The Fortnightly Playlist,October 27th, 2019

This week I’ve happened to run afoul of highly-dedicated fans of both Lady Gaga and Kanye West on Twitter. I just happen to think that some of those big artists are more about hype and money than about art, and some fans take that personally I guess. That said, I don’t think much of Lady Gaga tweeting that “fame is prison” or Kanye spouting ignorant political statements for attention while proudly being off his meds. I think there are plenty of artists that don’t get the attention they deserve. It’s why you will from time to time see a big popstar included here, but only if I think highly of the music. This edition includes new singles from Michael Kiwanuka, Broken Bells, Julien Baker, Sudan Archives, Steve Mason, Wolf Parade, and Steve Gunn, a new collaboration from Sera Cahoone and Tomo Nakayama, and new albums from Neil Young, Joseph Arthur and Son Volt.

She’s been releasing some of my favorite music of the past couple years, so let’s talk Sudan Archives. We’re finally about to get her first full-length album after a pair of fantastic EPs from violinist and vocalist, Brittney Parks. Her Avant-garde violin playing, R&B groove, beautifully layered loops, and subtle yet powerful messaging give us a catchy and accessible sound with plenty of rewards to repeated listening. It’s complex and layered while still sounding sparse and open. I first heard “Wake Up” on the radio, and I found myself listing to her self-titled debut EP on repeat. In her singles and EP’s, every single track has been excellent, and if she can do this in the full album format then this will be among the best of the year without a doubt. If you aren’t familiar, then I highly recommend listening to Sudan Archives (2017), and Sink (2018). The new album, Athena, is out November 1st.

Neil Young has reunited with Crazy Horse after a 7-year break. It’s all got the the feel that you want and expect from a Neil Young & Crazy Horse record, but this is a group that you would never make a something for the feel-good nostalgia of it. Young is still very presen-minded and in-touch in his writing. In the band’s typical raw sound, the record blasts an impassioned environmentalist message directly and unapologetically. Neil and Crazy Horse remain consistent in their desire for a real and raw sound. You won’t find the auto-tune or polished production here. This record sounds like it would if they played it live. There’s a balance here that maybe goes under-appreciated. Keeping that missed note on a solo or that bit where the background vocals were out of sync rather than re-recording another take, but also not making a record that sounds like a jumbled mess. There are fine lines to walk, and some will find that truthful sound a bit uncomfortable. Perhaps it’s for those who appreciate that little crackle of an old record. Personally, I think they balance pretty well on that tightrope as they maybe lean a bit one way or the other at different points.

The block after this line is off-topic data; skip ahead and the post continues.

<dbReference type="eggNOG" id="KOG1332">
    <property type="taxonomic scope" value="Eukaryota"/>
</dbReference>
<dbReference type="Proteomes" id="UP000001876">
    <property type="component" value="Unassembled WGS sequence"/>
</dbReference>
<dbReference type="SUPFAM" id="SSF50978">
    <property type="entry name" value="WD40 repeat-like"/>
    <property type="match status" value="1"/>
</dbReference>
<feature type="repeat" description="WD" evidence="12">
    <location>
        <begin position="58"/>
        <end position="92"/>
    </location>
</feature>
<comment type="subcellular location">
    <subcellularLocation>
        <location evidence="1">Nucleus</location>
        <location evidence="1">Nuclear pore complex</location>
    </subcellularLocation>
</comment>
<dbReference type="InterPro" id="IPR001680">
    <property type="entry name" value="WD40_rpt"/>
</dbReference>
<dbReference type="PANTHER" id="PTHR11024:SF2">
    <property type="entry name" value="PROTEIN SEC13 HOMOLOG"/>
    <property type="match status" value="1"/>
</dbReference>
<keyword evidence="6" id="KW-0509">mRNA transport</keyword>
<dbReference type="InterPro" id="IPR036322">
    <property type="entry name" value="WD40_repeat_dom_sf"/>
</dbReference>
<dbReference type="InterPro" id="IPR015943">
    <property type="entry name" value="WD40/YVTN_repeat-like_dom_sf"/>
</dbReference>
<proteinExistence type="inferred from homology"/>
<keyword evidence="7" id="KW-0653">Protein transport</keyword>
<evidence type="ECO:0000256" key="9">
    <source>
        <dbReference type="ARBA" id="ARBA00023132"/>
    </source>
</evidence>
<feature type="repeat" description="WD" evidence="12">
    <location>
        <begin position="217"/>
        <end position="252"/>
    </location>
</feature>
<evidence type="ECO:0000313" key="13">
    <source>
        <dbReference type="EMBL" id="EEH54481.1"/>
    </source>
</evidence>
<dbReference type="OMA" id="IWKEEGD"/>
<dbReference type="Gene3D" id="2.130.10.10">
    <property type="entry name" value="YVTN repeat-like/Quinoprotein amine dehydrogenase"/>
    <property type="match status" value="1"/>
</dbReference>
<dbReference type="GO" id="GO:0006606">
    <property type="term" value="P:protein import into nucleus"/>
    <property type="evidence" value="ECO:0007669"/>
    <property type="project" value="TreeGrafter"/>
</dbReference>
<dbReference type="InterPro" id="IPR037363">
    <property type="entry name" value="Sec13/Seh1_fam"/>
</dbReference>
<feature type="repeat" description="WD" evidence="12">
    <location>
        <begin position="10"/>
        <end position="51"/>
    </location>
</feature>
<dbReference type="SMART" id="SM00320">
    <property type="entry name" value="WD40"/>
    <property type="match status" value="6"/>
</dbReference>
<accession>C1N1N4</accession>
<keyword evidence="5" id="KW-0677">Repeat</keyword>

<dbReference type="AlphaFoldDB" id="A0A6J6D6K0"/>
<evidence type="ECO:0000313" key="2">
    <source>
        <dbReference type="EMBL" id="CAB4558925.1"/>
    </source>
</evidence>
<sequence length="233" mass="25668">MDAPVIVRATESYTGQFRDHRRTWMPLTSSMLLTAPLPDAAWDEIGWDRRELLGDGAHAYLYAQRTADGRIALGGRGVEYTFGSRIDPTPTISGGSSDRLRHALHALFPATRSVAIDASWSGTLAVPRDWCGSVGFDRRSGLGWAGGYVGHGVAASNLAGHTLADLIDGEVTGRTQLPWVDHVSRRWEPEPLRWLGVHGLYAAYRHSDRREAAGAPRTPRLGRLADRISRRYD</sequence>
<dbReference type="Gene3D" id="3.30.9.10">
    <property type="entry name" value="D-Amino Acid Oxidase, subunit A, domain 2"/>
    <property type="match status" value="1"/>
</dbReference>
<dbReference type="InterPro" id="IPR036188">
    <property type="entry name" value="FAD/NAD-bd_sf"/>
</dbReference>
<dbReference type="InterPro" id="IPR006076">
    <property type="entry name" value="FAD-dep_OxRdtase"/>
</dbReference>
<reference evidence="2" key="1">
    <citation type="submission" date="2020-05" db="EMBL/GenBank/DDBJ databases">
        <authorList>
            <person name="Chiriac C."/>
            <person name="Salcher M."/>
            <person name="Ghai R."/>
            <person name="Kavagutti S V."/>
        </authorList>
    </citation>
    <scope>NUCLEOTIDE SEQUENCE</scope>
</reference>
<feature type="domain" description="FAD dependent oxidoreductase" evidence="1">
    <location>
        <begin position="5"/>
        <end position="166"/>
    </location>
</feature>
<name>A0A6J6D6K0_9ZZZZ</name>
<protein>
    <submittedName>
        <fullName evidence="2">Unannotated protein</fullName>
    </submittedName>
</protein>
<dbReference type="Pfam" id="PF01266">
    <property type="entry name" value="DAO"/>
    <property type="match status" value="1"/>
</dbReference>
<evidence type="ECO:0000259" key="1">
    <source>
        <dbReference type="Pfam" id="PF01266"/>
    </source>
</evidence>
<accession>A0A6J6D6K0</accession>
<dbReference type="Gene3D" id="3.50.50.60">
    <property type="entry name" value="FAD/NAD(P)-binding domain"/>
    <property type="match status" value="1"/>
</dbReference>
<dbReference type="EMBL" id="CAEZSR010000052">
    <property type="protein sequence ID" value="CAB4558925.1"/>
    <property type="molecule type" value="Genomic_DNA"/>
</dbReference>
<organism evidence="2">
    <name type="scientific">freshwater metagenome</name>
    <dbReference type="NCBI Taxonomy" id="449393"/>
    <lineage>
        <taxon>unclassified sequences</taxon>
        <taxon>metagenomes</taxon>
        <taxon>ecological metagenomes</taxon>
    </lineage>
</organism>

Some particular favorites of mine this edition include L’Orange & Jeremiah Jae, Sudan Archives, Sera Cahoone & Tomo Nakayama, Son Volt, and Steve Gunn.


Michael Kiwanuka – You Ain’t The Problem
Broken Bells – Good Luck
Steve Mason – Like a Ripple
Julien Baker – Tokyo
Lucy Dacus – Dancing in the Dark
Son Volt – Broadsides
Steve Gunn – Be Still Moon
Low Roar – Darkest Hour
Jesca Hoop – Outside of Eden (feat. Kate Stables & Justis)
Buscabullo – Vamona
Renata Flores – Qam Hina
Sara Hebe – Urgente
L’Orange, Jeremiah Jae – Clay Pigeons (feat. billy woods)
Kim Gordon – Paprika Pony
Sufjan Stevens, Timo Andres – IV